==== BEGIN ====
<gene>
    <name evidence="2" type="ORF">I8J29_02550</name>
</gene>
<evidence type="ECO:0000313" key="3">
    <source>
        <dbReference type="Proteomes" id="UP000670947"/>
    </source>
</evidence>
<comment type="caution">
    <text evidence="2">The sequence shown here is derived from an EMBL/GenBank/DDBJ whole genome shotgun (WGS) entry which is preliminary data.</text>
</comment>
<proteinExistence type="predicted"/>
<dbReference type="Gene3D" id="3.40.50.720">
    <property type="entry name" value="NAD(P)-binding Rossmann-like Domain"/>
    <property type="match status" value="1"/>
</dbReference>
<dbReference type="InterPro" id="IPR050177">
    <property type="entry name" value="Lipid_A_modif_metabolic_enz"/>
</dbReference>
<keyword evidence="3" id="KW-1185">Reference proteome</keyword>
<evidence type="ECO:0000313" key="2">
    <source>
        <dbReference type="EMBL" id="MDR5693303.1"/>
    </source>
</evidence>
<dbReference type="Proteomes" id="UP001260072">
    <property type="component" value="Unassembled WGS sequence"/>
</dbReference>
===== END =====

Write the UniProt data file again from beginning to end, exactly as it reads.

<gene>
    <name evidence="2" type="ORF">I8J29_02550</name>
</gene>
<evidence type="ECO:0000313" key="3">
    <source>
        <dbReference type="Proteomes" id="UP000670947"/>
    </source>
</evidence>
<comment type="caution">
    <text evidence="2">The sequence shown here is derived from an EMBL/GenBank/DDBJ whole genome shotgun (WGS) entry which is preliminary data.</text>
</comment>
<proteinExistence type="predicted"/>
<dbReference type="Gene3D" id="3.40.50.720">
    <property type="entry name" value="NAD(P)-binding Rossmann-like Domain"/>
    <property type="match status" value="1"/>
</dbReference>
<dbReference type="InterPro" id="IPR050177">
    <property type="entry name" value="Lipid_A_modif_metabolic_enz"/>
</dbReference>
<keyword evidence="3" id="KW-1185">Reference proteome</keyword>
<evidence type="ECO:0000313" key="2">
    <source>
        <dbReference type="EMBL" id="MDR5693303.1"/>
    </source>
</evidence>
<dbReference type="Proteomes" id="UP001260072">
    <property type="component" value="Unassembled WGS sequence"/>
</dbReference>